The Average American Has Reason to Be Angry
Low pay, long hours, and a widening gap between rich and poor
IT has recently been widely reported that the average American is angry. Well, the average American should be angry.
Since 1973, the working people of this country have worked longer hours, earned less, and lost much of the economic security they previously had. During the last 22 years, 80 percent of American families have experienced falling or stagnant real incomes. Meanwhile, average Americans are experiencing a major drop in their standard of living, while the rich and powerful have never had it so good.
New statistical studies show that the wealth-iest 1 percent of the population own nearly 40 percent of the wealth of this country, more than the bottom 90 percent. That is the greatest concentration of wealth in the industrialized world and, most significantly, it is a trend accelerating faster here than anywhere else.
In 1959, the richest 4 percent of American families earned as much income as the bottom 35 percent. By 1989, that top 4 percent earned as much as the bottom 51 percent. In 1980, the average pay for a chief executive officer of a major corporation was 42 times as high as that of a factory worker. Today, the CEO earns 149 times as much.
Meanwhile, while profits soar and CEOs reap huge salary increases, the purchasing power of the minimum wage has declined by 26 percent over the last 20 years. Many of the new jobs being created are low-wage, part-time, or temporary, without benefits. As major corporations continue to ''downsize,'' the number of temporary jobs in America has exploded from 962,300 in 1987 to 1,657,700 in 1993.
Tens of millions of American workers are experiencing extraordinary financial insecurity and pressure. Will they have their jobs tomorrow, or is the owner moving the company to China where he can get workers for 20 cents an hour? Will their limited health-care benefits be cut even further? Will they ever collect on the pension plan they've been promised?
From 1988 to 1993, worker productivity in the private sector increased by 5.9 percent. Average hourly earnings, however, declined by 4 percent. By 1993, the typical family had lost $1,400 of the buying power it had in 1991. People are working longer, harder, and more productively -- and they're becoming poorer. Should the average American be angry?
Given the crisis facing the American middle class, what has the new Republican-controlled Congress been doing to address our nation's underlying economic problems?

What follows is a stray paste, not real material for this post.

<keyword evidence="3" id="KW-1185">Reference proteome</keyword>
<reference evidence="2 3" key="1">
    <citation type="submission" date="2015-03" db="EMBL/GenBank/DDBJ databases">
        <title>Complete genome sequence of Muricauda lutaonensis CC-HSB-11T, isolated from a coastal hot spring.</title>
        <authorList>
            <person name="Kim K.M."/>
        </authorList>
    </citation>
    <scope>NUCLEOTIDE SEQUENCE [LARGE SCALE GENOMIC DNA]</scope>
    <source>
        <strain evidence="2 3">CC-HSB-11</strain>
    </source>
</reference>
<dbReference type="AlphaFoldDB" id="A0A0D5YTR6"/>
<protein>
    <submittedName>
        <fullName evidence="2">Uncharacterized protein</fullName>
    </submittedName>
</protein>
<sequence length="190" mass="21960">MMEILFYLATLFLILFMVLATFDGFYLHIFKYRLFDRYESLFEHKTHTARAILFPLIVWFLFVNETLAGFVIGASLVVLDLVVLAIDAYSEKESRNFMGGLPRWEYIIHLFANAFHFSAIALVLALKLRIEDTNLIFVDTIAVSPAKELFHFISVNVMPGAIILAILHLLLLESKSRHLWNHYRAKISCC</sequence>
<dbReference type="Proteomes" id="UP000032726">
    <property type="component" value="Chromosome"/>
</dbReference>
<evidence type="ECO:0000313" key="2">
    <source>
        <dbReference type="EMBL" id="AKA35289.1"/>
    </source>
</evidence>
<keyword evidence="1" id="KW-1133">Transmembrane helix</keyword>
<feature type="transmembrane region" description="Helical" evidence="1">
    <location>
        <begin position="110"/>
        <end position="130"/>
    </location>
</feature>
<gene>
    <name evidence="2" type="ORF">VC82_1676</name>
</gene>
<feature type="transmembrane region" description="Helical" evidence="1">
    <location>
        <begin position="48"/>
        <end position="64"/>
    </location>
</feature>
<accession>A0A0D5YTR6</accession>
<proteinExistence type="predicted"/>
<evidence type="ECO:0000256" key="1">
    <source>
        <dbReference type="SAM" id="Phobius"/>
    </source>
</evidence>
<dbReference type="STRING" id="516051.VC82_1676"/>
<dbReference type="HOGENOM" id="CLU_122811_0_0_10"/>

Jobs: There is nothing in the ''Contract With America'' to address our $160 billion trade deficit, the decline of our manufacturing base, and the loss of millions of decent-paying manufacturing jobs. How do we get corporate America to reinvest in this country, rather than in cheap, unprotected labor abroad? This is apparently not a subject of much interest to the Republicans, who have recently received huge amounts of corporate campaign contributions.
Declining living standards: At a time when the rich are getting richer and the middle class and the poor are getting poorer, the Republicans have adopted a series of bills to cut benefits drastically for working people and the poor -- making life more difficult for those already hurting the most. The Republicans are proposing major cuts in child nutrition, fuel assistance, education, affordable housing, Medicare, Medicaid, and college financial aid.
Tax cuts: Fifty percent of the individual tax breaks passed by the Republican House will go to people making a $100,000 a year, and the upper 1 percent will get more in tax breaks than the bottom 60 percent. For the lower middle class, there will be virtually no tax reductions at all.
Should the average American worker be angry?
If we are to turn this country around and create an economy that provides well for all the people, and not just the rich, we must focus on the real causes of our problems -- and demand real solutions.
Most importantly, we must have the courage to take on the big money interests who -- through their control of the economy, the political parties, and the media -- make most of the decisions that affect our lives now and those of our children, too.